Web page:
Hesiod’s Theogony is fundamentally concerned with the role of sound as a structuring force in the cosmos, a process in which his own poetic language is deeply implicated. Nowhere does this emerge more clearly than in the description of Zeus’ final adversary, Typhon, a monster whose hundred ophidian heads combine their individual voices to reproduce a variety of noises and sounds (Th. 820-35). Much recent scholarship has explored the significance of the voices of this distinctly poetic figure (e.g. Too 20-29, Telò 27-36 West 386-8, Kaimio 119-24, Blaise 361-3, Ford 190-91, Leclerc 43-45, Collins 244-6). Importantly, Owen Goslin has argued that Typhon poses the threat of sonic akosmia by destablising the hierarchy of sound through which the cosmos is structured, a disruption reflected in the passage’s language: the vocabulary for voice attributed to Typhon presents a deliberate reorganization of the poem’s clearly established taxonomy of voice and speech, which in turn regulates communication between gods and mortals. Hesiod’s poem is thus itself predicated on the very ordering of sound Zeus’ victory over Typhon enables, which finds its articulation in the Muses who communicate to Hesiod the ability to sing his Theogony.
In this paper, I wish to consider one detail of this passage that has been largely overlooked: the use of the parenthetic formula θαύματ’ ἀκοῦσαι, ‘wonders to hear’, in line 834 to describe Typhon’s voices. What may at first appear to be an unremarkable element of this description acquires greater significance by the fact that this combination of a form of τό θαῦμα, ‘a wonder’, with the epexegetic infinitive ἀκοῦσαι is unique in early Greek hexameter poetry. Much more common in Greek epic is the expression θαῦμα ἰδέσθαι, ‘a wonder to behold’ (e.g., Il. 18.83; Od. 7.45; Th. 575, 581; Hymn Aph. 90). The regular association of θαῦμα with a verb of sight reflects the specifically visual semantics of the noun (Prier 91-97). That a θαῦμα is something to be viewed, and is ‘thaumastic’ precisely by virtue of the fact that it is viewed, is emphasised by the other formulaic expression in which the noun regularly occurs: ἦ μέγα θαῦμα τόδ’ ὀφθαλμοῖσιν ὁρῶμαι (e.g. Il.13.99, Od.19.36, Hymn Herm. 219).
I will argue that Hesiod’s employment of the expression θαύματ’ ἀκοῦσαι to describe the voices of Typhon deliberately plays on the standard formula θαῦμα ἰδέσθαι, and in doing so retains the visual semantics of θαῦμα in combination with a verb of hearing. The result is a paradoxical formulation in which Typhon’s voices are, quite literally, ‘(visual) wonders to hear’. I propose to interpret this poetic solecism from a number of perspectives. The transgressive nature of the formula, a deviation from established poetic language, represents a further way in which Typhon represents a threat to poetic communication not simply on the level of narrative but also at a linguistic level. Furthermore, the conflation of the senses encoded in the formula and emphasised by the elision of the plural θαύματα into ἀκοῦσαι (notwithstanding the metrical necessity of the plural form) encapsulates the confused and chaotic conflation of Typhon’s plural, hybrid body and voices. The Theogony thereby suggests a further comparison with the Muses, who not only are able to recuperate the disordered sounds of Typhon into communicatively efficacious poetic speech, but mediate these sounds through the bodily order of choral performance. I will conclude my paper with a brief discussion of Pindar’s Pythian 1.26, where Typhon is described as ‘a wonder even to hear of from those present’ (θαῦμα…καὶ παρεόντων ἀκοῦσαι). In referring to the volcano at Aitna where Typhon is now confined and to those who observe and describe his eruptions, Pindar, I will argue, reworks the formula coined by Hesiod and develops Hesiod’s characterization of Typhon as a foil for chorality. By making Typhon’s sounds only indirectly ‘thaumastic’, Pindar subordinates Typhon’s acoustics to the θαῦμα of the choral performance of the epinician song itself (esp. lines 1-4, 12-14).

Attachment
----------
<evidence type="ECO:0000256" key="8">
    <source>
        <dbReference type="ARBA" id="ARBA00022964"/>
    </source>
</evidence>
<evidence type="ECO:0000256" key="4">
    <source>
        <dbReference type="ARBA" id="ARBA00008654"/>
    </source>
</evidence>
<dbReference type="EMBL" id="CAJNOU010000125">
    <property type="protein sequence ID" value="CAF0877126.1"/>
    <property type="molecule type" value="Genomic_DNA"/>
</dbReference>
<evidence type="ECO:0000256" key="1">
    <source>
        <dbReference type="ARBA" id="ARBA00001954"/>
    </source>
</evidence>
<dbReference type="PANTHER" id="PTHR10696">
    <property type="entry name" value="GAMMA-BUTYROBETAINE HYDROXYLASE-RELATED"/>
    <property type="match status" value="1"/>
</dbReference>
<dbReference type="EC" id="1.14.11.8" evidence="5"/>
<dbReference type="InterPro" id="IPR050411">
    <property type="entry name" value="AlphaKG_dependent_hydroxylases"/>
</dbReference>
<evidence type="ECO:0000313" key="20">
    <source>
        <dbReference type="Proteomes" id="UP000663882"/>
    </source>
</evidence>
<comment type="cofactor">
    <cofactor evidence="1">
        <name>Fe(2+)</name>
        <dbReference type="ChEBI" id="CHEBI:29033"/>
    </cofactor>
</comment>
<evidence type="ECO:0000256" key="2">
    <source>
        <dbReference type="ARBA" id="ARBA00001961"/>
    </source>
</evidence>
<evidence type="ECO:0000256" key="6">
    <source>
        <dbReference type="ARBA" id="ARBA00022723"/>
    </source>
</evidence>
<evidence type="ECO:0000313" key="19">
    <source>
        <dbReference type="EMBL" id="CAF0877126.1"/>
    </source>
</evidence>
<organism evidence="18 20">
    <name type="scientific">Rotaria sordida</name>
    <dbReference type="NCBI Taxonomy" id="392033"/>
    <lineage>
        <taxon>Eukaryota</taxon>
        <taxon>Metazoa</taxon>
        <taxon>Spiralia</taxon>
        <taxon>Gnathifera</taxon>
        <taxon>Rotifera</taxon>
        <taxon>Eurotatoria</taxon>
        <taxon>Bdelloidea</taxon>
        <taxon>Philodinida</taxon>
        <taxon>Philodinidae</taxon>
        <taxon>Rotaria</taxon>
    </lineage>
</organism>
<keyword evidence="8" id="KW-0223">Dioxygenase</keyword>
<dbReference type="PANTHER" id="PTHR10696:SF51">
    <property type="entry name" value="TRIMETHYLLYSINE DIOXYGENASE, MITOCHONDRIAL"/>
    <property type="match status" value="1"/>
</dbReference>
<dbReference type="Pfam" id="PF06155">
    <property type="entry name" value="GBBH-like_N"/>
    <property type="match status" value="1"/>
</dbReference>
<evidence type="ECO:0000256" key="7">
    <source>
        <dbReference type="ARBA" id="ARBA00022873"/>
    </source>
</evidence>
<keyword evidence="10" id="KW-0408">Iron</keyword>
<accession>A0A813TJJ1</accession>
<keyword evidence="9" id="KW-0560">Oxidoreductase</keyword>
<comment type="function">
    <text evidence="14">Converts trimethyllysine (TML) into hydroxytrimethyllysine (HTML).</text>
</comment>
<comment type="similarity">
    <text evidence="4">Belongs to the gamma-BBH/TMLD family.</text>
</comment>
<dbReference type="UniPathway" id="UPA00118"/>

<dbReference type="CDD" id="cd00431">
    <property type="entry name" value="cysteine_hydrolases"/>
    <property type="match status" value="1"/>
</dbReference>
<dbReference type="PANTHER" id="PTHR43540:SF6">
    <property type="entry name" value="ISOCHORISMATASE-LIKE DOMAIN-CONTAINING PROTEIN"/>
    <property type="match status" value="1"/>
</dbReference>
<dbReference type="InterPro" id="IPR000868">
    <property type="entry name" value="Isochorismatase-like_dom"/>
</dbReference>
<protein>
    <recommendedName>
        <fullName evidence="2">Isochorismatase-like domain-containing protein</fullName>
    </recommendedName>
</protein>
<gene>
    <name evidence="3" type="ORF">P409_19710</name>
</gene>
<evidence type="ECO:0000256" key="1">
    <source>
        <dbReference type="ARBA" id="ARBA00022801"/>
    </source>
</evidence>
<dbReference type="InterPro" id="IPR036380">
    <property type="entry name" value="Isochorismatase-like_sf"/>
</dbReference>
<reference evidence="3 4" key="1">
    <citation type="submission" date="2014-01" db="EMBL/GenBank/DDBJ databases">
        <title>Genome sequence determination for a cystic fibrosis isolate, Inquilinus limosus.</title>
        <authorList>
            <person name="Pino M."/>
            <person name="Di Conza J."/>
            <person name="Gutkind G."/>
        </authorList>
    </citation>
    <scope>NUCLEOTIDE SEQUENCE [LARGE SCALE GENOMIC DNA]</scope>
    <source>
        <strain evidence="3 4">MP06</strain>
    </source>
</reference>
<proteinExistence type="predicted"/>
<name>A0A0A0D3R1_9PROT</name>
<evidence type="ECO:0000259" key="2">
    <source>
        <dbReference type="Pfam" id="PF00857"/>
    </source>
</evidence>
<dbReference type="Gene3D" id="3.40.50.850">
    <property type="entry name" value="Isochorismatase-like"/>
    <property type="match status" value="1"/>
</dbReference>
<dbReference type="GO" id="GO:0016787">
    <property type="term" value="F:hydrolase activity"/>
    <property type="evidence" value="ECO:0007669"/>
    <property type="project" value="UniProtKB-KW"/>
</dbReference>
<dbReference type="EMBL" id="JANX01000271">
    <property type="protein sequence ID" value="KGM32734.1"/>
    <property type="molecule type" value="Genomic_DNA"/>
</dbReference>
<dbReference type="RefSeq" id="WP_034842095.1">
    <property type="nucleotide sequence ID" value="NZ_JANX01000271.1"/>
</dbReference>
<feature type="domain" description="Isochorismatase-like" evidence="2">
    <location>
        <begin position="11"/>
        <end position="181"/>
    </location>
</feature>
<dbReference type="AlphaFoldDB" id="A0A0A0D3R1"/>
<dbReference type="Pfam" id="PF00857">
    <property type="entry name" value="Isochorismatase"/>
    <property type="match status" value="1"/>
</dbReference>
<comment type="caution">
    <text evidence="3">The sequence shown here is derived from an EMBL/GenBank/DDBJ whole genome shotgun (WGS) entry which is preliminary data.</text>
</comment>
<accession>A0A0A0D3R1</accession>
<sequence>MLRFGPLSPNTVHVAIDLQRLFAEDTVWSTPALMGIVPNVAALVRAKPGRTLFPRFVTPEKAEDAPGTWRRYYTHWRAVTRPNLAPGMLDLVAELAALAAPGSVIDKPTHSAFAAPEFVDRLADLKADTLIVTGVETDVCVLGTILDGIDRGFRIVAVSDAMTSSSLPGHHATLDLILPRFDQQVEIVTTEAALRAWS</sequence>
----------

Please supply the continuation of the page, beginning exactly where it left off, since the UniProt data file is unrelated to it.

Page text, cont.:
Perception and the Senses